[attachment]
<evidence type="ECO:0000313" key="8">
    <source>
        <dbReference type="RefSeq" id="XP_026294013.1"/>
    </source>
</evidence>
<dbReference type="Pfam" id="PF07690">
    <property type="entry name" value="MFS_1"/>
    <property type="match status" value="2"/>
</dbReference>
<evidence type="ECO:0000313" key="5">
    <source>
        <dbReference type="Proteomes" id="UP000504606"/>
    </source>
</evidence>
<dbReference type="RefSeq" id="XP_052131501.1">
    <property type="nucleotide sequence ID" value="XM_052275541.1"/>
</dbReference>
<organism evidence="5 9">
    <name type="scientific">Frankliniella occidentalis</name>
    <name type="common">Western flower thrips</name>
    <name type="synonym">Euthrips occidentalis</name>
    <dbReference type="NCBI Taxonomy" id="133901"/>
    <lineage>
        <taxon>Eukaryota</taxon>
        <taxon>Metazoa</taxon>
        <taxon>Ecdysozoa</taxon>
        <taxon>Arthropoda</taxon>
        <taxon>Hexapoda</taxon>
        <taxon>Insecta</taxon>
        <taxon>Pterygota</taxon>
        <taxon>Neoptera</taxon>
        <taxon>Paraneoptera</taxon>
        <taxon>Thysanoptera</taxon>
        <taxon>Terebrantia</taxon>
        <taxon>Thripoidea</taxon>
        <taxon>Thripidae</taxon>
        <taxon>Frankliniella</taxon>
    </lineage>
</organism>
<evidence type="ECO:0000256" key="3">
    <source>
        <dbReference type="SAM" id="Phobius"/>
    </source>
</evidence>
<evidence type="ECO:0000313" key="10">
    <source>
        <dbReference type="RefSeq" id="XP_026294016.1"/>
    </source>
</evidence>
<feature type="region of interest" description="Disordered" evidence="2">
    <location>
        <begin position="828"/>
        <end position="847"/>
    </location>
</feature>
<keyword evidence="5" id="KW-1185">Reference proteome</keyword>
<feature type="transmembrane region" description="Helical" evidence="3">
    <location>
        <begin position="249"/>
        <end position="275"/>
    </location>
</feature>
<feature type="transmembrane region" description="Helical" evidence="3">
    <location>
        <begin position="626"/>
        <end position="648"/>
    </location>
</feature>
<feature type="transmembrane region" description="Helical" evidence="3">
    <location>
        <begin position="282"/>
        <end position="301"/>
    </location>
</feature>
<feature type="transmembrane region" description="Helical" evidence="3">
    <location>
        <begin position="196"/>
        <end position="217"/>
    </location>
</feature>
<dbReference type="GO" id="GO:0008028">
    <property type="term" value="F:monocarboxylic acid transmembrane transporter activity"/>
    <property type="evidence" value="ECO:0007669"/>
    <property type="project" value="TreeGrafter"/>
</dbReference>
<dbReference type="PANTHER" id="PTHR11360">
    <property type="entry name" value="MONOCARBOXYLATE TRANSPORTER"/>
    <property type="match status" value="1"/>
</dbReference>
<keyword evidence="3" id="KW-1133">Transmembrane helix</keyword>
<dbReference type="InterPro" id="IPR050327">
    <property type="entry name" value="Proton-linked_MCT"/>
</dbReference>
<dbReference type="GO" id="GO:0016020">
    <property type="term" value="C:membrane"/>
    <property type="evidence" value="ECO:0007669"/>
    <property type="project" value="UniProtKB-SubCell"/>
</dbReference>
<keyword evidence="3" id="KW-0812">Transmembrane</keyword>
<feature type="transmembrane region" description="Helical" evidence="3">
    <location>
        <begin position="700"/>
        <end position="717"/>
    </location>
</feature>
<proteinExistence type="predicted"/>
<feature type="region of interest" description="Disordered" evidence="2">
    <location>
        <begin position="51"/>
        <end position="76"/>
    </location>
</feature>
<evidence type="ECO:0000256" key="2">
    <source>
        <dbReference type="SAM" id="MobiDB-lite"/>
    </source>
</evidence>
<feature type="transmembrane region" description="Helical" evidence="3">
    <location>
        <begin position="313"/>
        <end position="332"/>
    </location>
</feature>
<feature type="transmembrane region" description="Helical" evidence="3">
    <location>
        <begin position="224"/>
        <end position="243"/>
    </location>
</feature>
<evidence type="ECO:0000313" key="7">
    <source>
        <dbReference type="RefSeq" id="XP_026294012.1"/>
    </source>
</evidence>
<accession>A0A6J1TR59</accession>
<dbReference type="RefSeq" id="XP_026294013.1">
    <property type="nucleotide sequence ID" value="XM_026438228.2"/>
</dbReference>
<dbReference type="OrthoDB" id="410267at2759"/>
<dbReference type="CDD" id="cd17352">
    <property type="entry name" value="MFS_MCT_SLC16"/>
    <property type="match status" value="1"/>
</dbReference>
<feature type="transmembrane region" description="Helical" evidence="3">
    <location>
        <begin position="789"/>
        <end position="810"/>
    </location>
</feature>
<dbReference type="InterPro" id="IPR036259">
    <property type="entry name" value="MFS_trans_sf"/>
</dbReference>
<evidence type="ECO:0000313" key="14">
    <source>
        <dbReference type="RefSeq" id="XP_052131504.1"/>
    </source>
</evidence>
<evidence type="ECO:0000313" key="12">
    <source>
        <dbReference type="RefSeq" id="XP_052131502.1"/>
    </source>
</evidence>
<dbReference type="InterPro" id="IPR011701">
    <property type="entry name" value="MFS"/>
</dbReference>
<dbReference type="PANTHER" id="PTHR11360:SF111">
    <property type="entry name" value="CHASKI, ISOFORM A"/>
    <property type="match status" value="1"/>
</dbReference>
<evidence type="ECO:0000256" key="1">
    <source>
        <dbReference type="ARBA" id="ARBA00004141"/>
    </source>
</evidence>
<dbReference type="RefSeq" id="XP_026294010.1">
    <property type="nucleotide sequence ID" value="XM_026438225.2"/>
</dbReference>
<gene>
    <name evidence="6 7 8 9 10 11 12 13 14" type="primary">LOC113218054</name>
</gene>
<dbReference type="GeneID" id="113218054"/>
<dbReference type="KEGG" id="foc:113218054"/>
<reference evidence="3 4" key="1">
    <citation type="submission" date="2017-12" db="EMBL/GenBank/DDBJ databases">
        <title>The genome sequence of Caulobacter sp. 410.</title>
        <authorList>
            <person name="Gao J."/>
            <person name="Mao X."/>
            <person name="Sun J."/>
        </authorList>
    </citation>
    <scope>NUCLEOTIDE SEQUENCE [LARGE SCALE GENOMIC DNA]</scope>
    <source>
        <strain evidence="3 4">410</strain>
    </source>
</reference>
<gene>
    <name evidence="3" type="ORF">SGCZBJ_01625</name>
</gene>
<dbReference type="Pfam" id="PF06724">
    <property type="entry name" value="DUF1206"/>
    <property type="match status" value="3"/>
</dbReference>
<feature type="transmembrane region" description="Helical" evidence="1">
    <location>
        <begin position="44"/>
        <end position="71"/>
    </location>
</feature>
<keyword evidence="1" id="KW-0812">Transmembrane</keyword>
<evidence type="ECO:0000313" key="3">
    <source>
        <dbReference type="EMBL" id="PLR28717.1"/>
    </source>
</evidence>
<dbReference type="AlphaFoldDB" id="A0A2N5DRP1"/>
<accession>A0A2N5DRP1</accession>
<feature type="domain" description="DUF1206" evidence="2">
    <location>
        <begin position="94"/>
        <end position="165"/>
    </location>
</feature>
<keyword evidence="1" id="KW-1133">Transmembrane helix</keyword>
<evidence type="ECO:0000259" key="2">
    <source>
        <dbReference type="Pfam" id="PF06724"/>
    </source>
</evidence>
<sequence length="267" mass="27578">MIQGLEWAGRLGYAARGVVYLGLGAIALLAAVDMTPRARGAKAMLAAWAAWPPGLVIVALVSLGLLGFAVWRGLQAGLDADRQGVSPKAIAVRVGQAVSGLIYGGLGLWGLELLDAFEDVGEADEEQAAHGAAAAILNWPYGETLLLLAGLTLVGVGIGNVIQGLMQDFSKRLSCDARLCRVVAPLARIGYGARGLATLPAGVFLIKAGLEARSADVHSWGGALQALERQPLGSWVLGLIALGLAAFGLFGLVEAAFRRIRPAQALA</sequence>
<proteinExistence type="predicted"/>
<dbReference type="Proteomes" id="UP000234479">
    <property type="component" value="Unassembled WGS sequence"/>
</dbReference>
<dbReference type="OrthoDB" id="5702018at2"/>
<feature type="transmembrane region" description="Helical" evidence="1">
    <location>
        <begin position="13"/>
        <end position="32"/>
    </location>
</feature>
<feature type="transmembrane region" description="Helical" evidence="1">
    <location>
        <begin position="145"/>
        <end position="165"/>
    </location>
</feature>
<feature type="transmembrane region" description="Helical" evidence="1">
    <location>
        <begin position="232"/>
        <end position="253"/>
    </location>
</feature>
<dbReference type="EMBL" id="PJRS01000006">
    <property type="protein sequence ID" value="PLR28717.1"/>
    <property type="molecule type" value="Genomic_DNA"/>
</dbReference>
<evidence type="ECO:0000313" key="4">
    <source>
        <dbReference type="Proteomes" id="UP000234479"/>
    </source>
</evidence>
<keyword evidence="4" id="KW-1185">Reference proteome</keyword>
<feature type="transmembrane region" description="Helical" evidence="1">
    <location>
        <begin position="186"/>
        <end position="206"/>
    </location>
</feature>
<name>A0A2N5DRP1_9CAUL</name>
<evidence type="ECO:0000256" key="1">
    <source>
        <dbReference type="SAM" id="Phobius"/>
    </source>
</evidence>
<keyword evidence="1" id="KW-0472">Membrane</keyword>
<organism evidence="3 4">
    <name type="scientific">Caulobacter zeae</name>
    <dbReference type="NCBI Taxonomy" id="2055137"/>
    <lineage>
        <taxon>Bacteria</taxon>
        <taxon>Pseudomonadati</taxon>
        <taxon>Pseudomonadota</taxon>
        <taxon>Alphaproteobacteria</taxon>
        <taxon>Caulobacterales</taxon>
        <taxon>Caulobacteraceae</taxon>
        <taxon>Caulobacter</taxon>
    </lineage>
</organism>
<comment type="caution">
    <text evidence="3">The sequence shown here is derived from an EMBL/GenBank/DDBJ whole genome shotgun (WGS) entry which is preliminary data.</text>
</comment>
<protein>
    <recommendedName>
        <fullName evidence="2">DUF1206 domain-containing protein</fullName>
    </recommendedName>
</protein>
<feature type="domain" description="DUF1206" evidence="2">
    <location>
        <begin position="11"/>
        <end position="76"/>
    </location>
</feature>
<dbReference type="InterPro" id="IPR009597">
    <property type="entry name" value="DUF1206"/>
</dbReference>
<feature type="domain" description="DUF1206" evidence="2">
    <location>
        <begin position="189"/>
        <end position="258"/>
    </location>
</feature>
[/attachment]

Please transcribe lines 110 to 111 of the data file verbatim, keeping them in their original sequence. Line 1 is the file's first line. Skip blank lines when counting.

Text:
        <end position="76"/>
    </location>